Business and special interests have an unhealthy level of influence in legislation in Utah. More alarmingly, the Utah Legislature is using its powers to erode checks and balances.
Water is a vital resource. The alarming position we find ourselves in with respect to the Great Salt Lake has been years in the making. We need to use water efficiently and thoughtfully in agriculture, homes and landscaping, and industry. The legislature is responsible for implementing a legal and infrastructure framework that ensures Utah’s future water needs are met out of decreasing supply.
Our often poor air quality harms our health and our economic prospects. In addition to what we put into our air, our skies are periodically blanketed with smoke from forest fires–even from other states. Moreover, toxic dust blowing from the bed of the drying Great Salt Lake presents an imminent hazard. We need policies that reduce and prevent air emissions. Unfortunately, these policies often have economic impacts. Since the opinions of lobbyists, advocates, and regulators sometimes contradict one another, I’ll seek the most unbiased analysis to make sound decisions and improve our air responsibly.
Teacher retention is a serious problem in Utah. We need to pay our teachers a competitive wage and treat them like professionals. Recent legislative efforts to micromanage teachers are unnecessary and burdensome. Transparency and curriculum guidance measures are already in place in our public schools. If more are needed, that should be coordinated at the local level, not on Capitol Hill.
Most of my volunteer work has been in our public schools, because I know that education opens doors. My dad was the first person in his family to go to college, ultimately getting his Ph.D. and becoming an educator himself.
Houses and apartments are expensive and in short supply. This is a boon for existing homeowners, but young people and members of the working class are priced out almost everywhere. Housing is a necessity, and we need a healthy mix of price points and housing types (including accessory dwelling units, single-family, and multi-family options).
Mental health challenges have reached epidemic proportions in Utah, especially among our youth. We lose a heartbreaking number of Utahns to suicide. Access to mental health care is a public issue. We need to work to improve information about–and access to–mental health care treatment.
Dear Fellow Utahn,
My name is Kimberly Wagner, and I would like to be your next State Senator.
In my first email, I mentioned being a member of the Utah United Party. Many of you asked what that means. So, here’s a quick introduction.
What draws me to this party over either established party is the focus on how representative government should operate. To me, the current two-party system fails the public interest. The parties bundle ideologies together and expect voters to swallow it whole. They solicit and accept vast amounts of money to fund the operation.
In contrast, the UUP is for good government, pure and simple. Its platform states: :
The United Utah Party is focused on good government – the process by which our laws are made and executed. We believe that good government requires transparency, fairness, and a robust and civil debate. We believe that public policy should ultimately reflect the will of the people. Public servants must act with integrity and according to their oaths of office.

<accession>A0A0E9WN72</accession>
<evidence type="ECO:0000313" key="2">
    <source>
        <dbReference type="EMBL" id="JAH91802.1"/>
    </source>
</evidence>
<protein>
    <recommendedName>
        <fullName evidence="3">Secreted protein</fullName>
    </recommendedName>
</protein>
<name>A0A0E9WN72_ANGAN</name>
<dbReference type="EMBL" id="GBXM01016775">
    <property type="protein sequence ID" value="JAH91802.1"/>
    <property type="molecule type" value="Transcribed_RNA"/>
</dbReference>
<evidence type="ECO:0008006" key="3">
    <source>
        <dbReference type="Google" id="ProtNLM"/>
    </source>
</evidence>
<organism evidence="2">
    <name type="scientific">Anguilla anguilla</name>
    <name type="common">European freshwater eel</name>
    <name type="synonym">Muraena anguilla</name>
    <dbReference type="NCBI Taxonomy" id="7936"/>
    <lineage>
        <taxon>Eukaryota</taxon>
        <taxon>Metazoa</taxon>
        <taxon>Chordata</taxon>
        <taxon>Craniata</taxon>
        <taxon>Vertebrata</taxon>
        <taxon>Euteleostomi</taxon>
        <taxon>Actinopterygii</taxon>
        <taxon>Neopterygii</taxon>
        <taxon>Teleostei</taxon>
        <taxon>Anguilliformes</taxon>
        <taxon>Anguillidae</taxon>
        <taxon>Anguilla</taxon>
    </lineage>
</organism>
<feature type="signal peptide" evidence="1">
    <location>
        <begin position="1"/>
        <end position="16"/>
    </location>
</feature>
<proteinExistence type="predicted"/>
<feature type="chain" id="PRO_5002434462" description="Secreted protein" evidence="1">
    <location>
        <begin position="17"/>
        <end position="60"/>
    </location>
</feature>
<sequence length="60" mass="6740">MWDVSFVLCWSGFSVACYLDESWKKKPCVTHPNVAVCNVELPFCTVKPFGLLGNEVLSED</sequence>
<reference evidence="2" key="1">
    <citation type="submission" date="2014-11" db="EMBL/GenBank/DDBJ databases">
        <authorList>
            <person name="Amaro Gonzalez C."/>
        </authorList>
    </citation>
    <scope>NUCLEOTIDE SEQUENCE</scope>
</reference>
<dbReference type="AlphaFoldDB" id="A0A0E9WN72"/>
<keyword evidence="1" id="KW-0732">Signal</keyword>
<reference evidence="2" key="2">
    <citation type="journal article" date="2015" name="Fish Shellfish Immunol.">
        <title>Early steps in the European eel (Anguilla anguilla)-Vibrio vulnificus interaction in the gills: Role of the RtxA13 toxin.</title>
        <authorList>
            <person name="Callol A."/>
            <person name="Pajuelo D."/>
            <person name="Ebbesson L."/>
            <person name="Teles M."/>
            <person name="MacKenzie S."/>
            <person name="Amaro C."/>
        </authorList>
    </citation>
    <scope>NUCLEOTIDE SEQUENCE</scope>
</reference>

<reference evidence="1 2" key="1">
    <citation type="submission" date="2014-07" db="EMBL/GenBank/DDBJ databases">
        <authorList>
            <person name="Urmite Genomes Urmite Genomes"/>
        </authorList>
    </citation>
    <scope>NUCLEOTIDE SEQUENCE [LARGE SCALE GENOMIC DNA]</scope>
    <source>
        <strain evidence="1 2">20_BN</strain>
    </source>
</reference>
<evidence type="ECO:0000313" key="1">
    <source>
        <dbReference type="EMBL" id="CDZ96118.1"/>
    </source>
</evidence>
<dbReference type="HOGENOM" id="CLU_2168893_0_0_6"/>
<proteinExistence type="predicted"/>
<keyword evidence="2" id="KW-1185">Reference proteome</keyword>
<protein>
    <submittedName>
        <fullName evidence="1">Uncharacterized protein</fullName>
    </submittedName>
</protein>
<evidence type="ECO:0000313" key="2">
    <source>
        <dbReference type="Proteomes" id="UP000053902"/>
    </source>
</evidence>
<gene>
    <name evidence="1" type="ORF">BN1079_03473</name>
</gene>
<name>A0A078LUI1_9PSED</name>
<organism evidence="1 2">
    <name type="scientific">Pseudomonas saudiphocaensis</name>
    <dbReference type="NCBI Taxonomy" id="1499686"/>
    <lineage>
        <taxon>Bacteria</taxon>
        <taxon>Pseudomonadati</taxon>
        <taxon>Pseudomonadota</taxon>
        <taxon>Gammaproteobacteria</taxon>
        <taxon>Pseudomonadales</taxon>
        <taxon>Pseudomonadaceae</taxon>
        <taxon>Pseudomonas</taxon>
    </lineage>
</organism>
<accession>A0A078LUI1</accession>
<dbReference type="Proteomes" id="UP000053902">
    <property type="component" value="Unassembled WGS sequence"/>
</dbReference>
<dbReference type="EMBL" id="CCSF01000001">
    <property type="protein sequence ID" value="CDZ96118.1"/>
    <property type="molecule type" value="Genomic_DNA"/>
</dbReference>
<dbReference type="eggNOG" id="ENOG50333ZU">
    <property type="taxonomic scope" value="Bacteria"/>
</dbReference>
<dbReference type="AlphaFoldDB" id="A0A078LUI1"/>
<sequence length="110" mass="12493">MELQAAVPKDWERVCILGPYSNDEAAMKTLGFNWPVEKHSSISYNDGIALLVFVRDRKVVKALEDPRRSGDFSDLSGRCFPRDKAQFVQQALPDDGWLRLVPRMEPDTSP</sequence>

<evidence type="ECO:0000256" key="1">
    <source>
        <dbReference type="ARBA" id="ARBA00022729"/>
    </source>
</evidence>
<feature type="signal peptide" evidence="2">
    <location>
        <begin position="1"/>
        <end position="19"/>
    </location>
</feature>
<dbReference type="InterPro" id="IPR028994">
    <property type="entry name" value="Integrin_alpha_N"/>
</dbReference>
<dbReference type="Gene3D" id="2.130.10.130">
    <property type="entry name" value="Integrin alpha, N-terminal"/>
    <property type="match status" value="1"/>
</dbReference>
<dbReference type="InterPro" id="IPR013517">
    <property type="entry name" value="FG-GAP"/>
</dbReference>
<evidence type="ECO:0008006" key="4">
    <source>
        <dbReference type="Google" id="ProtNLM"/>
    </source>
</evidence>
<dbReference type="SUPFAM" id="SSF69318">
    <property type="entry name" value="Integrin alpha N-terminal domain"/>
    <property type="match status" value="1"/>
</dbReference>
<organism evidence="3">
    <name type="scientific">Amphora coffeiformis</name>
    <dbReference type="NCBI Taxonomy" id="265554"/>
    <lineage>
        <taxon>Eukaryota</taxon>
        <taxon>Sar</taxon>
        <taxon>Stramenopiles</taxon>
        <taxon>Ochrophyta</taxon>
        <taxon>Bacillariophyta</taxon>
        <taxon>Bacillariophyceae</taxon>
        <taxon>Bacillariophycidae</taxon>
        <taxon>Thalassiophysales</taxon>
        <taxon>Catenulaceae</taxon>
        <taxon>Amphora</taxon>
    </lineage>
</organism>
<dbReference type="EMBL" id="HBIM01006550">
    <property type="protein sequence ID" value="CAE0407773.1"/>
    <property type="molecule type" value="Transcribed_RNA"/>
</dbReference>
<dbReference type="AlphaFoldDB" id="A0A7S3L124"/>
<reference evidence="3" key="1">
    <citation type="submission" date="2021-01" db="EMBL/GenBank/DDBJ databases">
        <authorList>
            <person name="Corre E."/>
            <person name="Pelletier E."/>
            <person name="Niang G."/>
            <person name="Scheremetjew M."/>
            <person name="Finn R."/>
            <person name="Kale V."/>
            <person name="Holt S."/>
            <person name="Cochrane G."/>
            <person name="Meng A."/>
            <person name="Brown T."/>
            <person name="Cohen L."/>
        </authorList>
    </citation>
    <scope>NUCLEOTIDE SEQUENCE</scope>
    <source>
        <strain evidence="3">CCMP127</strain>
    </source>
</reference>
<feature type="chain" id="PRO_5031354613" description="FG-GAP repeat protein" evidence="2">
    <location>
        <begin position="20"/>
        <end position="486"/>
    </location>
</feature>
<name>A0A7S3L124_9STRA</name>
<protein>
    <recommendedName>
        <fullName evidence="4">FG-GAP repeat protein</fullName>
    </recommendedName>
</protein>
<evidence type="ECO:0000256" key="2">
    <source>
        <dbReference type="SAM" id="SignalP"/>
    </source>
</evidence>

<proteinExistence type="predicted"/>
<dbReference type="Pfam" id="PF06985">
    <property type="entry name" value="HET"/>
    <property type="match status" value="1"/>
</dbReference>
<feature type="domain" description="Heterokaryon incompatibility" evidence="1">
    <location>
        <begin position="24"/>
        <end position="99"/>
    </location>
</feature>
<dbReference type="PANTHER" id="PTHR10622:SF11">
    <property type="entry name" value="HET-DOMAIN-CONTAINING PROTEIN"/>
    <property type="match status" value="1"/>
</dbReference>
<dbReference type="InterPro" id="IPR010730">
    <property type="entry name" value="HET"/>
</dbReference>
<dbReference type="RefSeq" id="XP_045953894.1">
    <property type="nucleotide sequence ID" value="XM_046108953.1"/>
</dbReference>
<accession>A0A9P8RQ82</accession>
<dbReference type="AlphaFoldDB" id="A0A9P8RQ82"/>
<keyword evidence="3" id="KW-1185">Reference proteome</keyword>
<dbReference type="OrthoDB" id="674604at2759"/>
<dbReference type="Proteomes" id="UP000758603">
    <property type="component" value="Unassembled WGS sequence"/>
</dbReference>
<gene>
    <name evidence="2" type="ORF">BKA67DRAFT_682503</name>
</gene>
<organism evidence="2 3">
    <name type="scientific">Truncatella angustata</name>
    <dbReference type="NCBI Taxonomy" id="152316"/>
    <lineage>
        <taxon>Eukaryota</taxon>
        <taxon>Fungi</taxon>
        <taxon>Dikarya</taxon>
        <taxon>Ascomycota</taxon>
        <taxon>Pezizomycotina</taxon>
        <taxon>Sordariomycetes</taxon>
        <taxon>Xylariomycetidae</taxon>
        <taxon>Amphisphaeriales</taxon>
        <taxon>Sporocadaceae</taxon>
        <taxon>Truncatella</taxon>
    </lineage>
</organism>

I would not ask you to leave your party or betray your own beliefs. What I do want is for us to meet the ideals of our American democratic republic. To me, that means that every so often, when neither major party truly represents us, we should exercise our right as voters to correct the system.
As always, I would like the opportunity to meet you. I can be reached by phone at 801-923-4151 and welcome your call.
Dear Fellow Utahn,
Please allow me to introduce myself. My name is Kimberly Wagner, and I hope to represent you in the Utah State Senate.
Here’s my question. Do you think a baby born today will be able to afford a home in your neighborhood in 20 or 30 years?
Here’s why I’m asking. If homes are already expensive and out of reach for many, what should we do to help the next generation? Too many newsmakers and lawmakers are quick to hand us simplistic explanations (e.g., It’s Biden’s fault! It’s Trump’s fault!) rather than truthful answers and well-thought-out solutions.
I could also have asked, will kids born today grow up to have a Great Salt Lake? Will they have an education that prepares them to thrive in a changing economy? Will they know liberty and opportunity? The future isn’t cast; the answers lie in what we do now.
This is why I decided to jump into the race for state senate. I’m a mini-van driving mom with a PhD in business. I admit freely that I don’t have all the answers. What I offer you is the determination to bring together and listen to stakeholders and experts in order to find sensible solutions that are based on common ground.
People from across the political spectrum say they’re ready for a moderate, principled, approach to lawmaking. I ask questions and listen with an open mind. I’ll use this approach to tackle the pressing issues affecting both current and future generations of Utahns.
If we haven’t met yet, I’d like to do so. You can find upcoming events on my website, VoteKimberlyWagner.com, along with my background and policy priorities. I’m also available to talk by phone at 801-923-4151 and welcome your call.
Paid for by the Campaign to Elect Kimberly Wagner